Analysis of Sinonasal Microbiota in Exacerbations of Chronic Rhinosinusitis Subgroups

Laura J. Vandelaar, Blake Hanson, Michael Marino, William C. Yao, Amber U. Luong, Cesar A. Arias, Vijay Ramakrishnan, Martin J. Citardi

Research output: Contribution to journalArticlepeer-review

7 Scopus citations


Objective: Microbiome analyses now allow precise determination of the sinus microbiota of patients with exacerbations of chronic rhinosinusitis (CRS). The aim of this report is to describe the sinus microbiota of acute exacerbations in CRS clinical subgroups (with nasal polyps [CRSwNP], without nasal polyps [CRSsNP], and allergic fungal rhinosinusitis [AFRS]). Study Design: Retrospective chart review. Setting: Tertiary rhinology practice. Subjects and Methods: A retrospective review was performed of all patients whose sinus microbiota were assayed via a commercially available microbiome technology during an acute CRS exacerbation during the 2-year period ending December 31, 2016. All samples were sinus aspirates collected under endoscopic visualization in clinic. Results: Samples from a total of 134 patients (65 CRSsNP, 55 CRSwNP, and 14 AFRS) were reviewed. The observed richness (number of taxa >2% relative abundance) ranged between 1 and 11 taxa, with an average of 3 taxa per specimen. The most common bacteria in all groups were Staphylococcal spp (including Staphylococcus aureus), Streptococcus spp, Pseudomonas spp, and Escherichia spp. S aureus had an increased prevalence in CRSsNP and AFRS as compared with CRSwNP. Otherwise, the sinus microbiota were markedly similar among all 3 clinical subgroups. Conclusions: Many bacterial types are identified during acute CRS exacerbation according to DNA-based detection techniques. Bacterial richness was remarkably low in all samples. Few differences in the patterns among clinical subgroups were observed. Further investigation is warranted to determine the clinical significance of these observations and their role in current clinical algorithms.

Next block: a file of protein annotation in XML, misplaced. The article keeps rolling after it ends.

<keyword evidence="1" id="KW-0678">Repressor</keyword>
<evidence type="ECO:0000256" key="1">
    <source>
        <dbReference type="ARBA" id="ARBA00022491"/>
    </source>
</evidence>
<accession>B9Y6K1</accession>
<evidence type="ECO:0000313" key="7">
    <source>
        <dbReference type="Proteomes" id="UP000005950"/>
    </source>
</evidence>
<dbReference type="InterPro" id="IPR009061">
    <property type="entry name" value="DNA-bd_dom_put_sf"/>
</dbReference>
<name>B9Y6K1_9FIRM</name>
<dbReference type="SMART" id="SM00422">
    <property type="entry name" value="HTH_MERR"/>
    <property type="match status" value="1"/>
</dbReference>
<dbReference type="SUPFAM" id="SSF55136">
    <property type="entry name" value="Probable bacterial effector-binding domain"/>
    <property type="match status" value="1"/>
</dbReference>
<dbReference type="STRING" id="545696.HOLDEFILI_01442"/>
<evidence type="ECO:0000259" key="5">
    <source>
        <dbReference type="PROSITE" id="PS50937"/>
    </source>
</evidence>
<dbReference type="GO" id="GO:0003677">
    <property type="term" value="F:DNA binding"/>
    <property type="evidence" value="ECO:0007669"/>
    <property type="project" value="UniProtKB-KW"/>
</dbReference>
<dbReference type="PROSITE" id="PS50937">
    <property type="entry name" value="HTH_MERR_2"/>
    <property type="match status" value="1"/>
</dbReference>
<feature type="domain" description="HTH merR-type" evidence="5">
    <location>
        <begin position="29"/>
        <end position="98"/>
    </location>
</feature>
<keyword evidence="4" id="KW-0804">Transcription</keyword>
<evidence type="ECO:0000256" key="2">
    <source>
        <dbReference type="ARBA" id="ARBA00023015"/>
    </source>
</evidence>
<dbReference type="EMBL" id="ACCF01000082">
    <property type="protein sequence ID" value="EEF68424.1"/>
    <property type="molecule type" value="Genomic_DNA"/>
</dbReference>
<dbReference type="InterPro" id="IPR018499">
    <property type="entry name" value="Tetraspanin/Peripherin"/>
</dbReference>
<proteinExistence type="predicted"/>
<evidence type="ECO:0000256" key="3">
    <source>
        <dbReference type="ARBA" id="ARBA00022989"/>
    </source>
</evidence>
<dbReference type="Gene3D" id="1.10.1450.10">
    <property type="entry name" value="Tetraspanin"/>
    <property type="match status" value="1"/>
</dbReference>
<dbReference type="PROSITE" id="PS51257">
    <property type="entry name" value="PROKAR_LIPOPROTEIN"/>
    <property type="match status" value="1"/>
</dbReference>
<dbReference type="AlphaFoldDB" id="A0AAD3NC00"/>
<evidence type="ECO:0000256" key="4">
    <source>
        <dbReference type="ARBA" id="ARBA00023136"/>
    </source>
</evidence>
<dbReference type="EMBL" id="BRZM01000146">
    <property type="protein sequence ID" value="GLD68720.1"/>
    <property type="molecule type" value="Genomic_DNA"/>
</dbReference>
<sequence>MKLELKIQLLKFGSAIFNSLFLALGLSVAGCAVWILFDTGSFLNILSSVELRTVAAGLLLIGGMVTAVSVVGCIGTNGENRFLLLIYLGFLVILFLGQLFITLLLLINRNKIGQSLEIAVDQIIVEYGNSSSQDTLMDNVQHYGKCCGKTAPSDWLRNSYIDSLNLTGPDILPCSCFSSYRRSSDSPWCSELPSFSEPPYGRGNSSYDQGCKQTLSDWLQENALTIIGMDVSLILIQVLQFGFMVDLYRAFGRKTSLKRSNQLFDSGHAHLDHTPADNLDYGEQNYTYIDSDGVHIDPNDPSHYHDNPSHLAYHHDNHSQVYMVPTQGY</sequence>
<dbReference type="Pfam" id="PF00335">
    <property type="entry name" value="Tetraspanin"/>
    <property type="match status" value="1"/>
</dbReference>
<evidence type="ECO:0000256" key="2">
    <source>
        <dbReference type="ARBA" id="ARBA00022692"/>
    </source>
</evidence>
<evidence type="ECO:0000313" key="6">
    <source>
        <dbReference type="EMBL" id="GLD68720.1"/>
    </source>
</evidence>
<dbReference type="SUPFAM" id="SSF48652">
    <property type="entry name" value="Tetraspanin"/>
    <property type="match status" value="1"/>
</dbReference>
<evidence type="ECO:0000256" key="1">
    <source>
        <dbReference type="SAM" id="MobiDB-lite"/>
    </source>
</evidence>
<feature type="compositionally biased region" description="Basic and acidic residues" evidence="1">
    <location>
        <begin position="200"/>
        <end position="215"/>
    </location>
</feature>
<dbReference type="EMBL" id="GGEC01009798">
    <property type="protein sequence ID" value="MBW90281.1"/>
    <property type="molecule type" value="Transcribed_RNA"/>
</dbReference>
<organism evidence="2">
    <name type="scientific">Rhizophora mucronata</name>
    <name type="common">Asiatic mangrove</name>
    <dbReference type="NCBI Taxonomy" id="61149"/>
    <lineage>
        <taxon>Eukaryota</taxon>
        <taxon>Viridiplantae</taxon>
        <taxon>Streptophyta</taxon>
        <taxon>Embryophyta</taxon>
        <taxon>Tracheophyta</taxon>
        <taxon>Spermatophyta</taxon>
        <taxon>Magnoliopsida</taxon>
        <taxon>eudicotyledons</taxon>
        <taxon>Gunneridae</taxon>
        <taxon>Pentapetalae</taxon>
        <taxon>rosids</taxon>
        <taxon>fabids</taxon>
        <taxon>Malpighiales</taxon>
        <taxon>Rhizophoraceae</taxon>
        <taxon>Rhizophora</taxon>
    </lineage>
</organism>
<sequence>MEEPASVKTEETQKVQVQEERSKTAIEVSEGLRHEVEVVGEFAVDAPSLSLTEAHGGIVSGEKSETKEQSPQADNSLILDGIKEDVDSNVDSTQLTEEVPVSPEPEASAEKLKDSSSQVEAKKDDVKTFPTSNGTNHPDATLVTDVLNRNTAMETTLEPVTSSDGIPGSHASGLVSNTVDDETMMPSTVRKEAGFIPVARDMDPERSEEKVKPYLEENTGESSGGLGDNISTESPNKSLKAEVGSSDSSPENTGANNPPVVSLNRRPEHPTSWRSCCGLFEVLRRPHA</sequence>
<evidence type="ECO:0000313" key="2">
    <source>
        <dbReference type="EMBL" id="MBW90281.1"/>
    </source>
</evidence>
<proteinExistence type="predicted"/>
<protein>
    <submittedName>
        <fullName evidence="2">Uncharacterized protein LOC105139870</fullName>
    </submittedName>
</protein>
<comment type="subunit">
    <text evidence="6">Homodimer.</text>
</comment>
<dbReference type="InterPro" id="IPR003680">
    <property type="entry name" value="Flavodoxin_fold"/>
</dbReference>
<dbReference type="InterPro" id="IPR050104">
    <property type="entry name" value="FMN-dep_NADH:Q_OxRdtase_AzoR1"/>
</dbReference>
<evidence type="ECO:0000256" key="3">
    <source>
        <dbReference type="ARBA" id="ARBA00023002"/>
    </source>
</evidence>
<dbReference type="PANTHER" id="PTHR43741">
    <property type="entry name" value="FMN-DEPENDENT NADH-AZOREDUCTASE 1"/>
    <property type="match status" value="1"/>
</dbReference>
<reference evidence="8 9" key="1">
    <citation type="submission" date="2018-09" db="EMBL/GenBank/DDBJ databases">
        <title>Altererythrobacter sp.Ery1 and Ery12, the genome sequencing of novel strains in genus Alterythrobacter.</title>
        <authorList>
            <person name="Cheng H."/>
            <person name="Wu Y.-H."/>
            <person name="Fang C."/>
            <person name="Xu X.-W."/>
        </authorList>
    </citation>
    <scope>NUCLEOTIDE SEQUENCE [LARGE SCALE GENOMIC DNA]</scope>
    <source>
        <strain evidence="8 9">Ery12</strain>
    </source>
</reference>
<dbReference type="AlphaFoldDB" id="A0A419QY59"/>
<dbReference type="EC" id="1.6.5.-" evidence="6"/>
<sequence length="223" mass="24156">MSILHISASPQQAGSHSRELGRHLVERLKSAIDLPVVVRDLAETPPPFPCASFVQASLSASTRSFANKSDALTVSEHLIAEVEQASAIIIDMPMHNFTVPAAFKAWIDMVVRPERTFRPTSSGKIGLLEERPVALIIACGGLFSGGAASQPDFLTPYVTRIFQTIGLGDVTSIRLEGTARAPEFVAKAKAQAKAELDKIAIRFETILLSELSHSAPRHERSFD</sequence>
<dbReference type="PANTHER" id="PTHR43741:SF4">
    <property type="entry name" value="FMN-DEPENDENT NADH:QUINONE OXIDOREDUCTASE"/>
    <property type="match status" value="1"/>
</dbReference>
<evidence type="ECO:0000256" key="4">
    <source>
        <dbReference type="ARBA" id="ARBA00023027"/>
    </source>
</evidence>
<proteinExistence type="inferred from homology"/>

Original languageEnglish (US)
JournalOTO Open
Issue number3
StatePublished - 2019


  • 16S rRNA
  • bacteria
  • chronic rhinosinusitis
  • culture
  • microbiome
  • sinusitis

ASJC Scopus subject areas

  • Surgery
  • Otorhinolaryngology


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